Turkish Twitter users targeted with mobile FinFisher spyware

Posted by   Martijn Grooten on   May 15, 2018

A new research paper by digital rights organization Access Now looks at how FinFisher has been used against people interested in anti-government protests in Turkey.

Access-Now-report-FinFisher.jpg

Through fake social media accounts, users were tricked into installing an Android application which was actually a mobile version of the FinFisher spyware.

The use of a massive campaign, as opposed to targeting very specific individuals, fits in with other recent FinFisher activity. At VB2017, ESET researcher Filip Kafka showed how the same campaign used ISPs to serve malware.

The use of larger scale attacks by government spyware is, on the one hand, a worrying sign that shows a growth in this kind of activity. On the other hand, it does make it easier for the malware campaigns to be detected, both by security tools and by the platforms, such as Twitter, that are being abused.

Filip Kafka will be back at VB2018 in Montreal to talk about that other European company selling spyware to governments: Hacking Team. The video of his VB2017 presentation on FinFisher can be seen on our YouTube channel.

Registration for VB2018 is now open. Book your ticket now to guarantee a place at one of the most international security conferences – register before 1 July to qualify for an Early Bird discount.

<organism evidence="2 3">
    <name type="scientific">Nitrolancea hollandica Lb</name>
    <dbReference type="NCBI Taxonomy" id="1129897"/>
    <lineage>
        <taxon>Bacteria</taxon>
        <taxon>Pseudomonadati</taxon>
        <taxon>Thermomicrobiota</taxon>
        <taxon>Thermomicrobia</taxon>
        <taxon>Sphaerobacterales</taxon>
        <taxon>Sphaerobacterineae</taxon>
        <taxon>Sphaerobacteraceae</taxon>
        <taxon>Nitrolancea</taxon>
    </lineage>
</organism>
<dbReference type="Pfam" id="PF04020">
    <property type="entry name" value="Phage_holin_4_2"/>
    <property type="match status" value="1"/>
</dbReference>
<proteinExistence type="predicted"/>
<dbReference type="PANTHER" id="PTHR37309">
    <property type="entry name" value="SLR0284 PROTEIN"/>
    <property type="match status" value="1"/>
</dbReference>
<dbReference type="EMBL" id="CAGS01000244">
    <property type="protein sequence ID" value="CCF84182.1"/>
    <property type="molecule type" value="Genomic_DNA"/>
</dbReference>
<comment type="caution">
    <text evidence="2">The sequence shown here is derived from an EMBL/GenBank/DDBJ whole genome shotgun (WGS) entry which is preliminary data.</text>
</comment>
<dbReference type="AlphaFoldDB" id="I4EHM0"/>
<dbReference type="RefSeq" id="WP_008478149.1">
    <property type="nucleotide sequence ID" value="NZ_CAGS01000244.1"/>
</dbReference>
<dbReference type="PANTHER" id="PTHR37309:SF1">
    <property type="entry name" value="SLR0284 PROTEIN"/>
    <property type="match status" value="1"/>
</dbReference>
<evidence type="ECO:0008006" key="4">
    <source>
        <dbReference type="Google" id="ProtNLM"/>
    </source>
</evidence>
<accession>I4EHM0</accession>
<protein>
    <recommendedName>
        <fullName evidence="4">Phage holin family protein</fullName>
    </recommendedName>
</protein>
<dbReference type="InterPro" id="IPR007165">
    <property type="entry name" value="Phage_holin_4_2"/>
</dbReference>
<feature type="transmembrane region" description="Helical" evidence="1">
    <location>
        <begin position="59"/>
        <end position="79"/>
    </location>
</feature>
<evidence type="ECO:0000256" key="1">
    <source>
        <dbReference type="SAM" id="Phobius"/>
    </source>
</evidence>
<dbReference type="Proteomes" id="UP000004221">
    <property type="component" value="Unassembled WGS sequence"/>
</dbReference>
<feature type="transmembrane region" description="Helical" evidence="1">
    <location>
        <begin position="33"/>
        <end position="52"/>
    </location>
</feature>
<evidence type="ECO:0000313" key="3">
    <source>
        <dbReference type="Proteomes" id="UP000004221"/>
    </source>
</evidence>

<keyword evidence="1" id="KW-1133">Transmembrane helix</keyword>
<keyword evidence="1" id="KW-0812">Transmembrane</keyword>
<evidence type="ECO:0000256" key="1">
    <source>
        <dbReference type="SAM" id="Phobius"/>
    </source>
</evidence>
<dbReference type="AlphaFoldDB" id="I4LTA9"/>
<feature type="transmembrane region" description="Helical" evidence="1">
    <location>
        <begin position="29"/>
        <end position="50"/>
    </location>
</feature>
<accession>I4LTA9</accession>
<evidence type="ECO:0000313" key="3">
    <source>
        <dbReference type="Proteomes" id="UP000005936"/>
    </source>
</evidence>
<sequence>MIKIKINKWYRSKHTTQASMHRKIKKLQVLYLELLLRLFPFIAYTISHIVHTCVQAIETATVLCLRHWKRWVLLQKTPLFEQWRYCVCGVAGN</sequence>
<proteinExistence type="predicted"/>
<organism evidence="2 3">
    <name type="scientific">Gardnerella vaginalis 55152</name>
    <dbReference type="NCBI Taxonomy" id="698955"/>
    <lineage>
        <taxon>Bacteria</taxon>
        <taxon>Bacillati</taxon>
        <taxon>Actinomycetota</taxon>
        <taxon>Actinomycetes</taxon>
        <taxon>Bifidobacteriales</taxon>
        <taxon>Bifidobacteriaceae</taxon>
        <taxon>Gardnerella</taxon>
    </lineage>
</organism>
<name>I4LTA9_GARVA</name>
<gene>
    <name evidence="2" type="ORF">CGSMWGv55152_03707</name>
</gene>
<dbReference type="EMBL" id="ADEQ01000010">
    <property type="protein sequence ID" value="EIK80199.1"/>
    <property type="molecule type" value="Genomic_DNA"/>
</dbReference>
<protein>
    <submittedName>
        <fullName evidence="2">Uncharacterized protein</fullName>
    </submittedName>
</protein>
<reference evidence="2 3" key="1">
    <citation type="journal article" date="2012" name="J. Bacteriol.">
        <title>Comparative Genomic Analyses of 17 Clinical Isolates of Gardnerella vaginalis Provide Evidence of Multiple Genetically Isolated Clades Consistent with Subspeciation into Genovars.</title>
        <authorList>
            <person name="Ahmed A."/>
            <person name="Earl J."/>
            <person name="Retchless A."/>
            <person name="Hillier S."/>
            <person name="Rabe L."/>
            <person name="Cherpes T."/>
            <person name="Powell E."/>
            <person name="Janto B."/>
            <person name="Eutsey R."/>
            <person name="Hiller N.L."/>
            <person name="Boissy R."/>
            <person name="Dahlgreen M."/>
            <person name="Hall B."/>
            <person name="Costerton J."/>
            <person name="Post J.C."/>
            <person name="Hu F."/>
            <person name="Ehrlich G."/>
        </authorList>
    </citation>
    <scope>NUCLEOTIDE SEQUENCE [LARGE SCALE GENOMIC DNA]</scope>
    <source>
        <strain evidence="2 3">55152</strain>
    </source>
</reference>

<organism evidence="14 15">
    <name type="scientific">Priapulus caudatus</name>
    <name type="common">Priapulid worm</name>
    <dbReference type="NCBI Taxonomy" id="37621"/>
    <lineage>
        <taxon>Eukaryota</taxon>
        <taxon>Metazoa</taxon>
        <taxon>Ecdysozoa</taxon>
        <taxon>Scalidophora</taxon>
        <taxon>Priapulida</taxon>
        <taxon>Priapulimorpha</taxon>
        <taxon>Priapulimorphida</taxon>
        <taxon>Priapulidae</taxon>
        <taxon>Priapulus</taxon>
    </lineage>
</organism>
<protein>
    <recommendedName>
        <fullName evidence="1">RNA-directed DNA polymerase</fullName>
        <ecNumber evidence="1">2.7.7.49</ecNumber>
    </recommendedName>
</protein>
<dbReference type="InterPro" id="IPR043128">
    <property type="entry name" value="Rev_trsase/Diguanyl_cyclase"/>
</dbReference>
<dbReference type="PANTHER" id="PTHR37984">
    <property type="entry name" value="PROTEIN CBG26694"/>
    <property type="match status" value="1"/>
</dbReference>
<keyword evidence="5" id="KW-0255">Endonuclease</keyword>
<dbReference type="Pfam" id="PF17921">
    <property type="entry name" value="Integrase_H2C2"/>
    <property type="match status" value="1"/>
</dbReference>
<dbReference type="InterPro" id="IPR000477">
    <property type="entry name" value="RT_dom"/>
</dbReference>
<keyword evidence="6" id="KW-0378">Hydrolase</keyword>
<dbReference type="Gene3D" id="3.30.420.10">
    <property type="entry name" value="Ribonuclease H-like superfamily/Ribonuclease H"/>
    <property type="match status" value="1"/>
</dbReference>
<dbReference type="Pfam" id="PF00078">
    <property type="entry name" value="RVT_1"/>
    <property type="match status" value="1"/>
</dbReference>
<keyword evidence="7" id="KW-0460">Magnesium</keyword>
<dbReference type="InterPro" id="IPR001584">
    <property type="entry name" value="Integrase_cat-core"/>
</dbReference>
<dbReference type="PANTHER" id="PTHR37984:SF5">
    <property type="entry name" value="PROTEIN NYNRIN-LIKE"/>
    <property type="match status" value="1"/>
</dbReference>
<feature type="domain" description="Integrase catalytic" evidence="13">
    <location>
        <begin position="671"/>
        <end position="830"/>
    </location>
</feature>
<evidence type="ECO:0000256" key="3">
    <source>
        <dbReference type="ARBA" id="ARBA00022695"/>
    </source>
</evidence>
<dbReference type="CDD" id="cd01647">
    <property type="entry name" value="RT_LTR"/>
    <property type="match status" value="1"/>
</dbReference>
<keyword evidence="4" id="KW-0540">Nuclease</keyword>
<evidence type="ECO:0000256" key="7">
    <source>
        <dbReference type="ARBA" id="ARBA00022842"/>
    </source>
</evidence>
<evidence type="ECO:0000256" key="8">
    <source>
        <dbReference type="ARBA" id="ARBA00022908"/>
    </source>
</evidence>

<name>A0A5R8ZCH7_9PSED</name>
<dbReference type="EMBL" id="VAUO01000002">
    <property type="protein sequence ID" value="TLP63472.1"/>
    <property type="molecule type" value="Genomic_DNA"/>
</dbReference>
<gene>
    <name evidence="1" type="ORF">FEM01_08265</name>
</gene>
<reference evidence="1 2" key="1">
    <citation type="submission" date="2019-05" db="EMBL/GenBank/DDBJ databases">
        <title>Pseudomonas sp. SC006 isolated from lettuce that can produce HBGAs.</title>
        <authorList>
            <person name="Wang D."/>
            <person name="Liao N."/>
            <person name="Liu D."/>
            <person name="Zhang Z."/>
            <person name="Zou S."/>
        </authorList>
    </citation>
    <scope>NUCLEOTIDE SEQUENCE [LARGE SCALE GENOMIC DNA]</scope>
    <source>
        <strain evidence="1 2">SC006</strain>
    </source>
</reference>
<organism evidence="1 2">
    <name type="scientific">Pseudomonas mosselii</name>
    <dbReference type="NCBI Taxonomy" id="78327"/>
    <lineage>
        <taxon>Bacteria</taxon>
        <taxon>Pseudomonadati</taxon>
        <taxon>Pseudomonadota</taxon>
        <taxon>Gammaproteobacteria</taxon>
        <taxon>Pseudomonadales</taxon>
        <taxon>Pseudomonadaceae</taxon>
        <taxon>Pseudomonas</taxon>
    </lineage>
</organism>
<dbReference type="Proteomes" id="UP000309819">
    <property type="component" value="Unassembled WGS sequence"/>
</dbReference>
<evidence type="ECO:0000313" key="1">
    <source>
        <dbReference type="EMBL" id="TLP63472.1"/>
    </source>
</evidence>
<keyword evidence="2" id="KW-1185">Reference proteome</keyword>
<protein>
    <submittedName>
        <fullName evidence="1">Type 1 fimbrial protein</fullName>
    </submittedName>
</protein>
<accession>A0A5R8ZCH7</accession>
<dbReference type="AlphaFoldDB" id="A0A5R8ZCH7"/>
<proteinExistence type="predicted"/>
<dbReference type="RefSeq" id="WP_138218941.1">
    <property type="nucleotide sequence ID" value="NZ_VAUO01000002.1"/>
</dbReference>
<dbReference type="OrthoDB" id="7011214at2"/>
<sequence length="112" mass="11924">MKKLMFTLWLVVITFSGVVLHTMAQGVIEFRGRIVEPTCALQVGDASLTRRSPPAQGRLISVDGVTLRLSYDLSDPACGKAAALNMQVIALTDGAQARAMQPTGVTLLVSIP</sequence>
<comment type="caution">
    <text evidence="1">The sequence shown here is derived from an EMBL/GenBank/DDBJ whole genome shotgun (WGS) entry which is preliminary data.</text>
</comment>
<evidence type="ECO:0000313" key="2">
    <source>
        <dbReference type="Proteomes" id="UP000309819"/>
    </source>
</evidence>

twitter.png
fb.png
linkedin.png
hackernews.png
reddit.png

 

Latest posts:

VB2018 video: Shedding skin - Turla's fresh faces

Today, we have published the video of a VB2018 presentation by Kaspersky Lab researchers Kurt Baumgartner and Mike Scott, who looked at the latest activity of the Turla group.

VB2018 video: Triada: the past, the present and the (hopefully not existing) future

Today we publish the video of the VB2018 presentation by Google researcher Lukasz Siewierski on the Triada Android malware and Google's work with OEMs to remove it from infected devices.

VB2018 paper: Uncovering the wholesale industry of social media fraud: from botnet to bulk reseller panels

Today, we publish the VB2018 paper by Masarah Paquet-Clouston (GoSecure) who looked at the supply chain behind social media fraud.

VB2018 paper: Now you see it, now you don't: wipers in the wild

Today, we publish the VB2018 paper from Saher Naumaan (BAE Systems) who looks at malware variants that contain a wiper functionality. We also publish the recording of her presentation.

Emotet trojan starts stealing full emails from infected machines

The infamous Emotet trojan has added the capability to steal full email bodies from infected machines, opening the possibilities for more targeted spam and phishing campaigns.

We have placed cookies on your device in order to improve the functionality of this site, as outlined in our cookies policy. However, you may delete and block all cookies from this site and your use of the site will be unaffected. By continuing to browse this site, you are agreeing to Virus Bulletin's use of data as outlined in our privacy policy.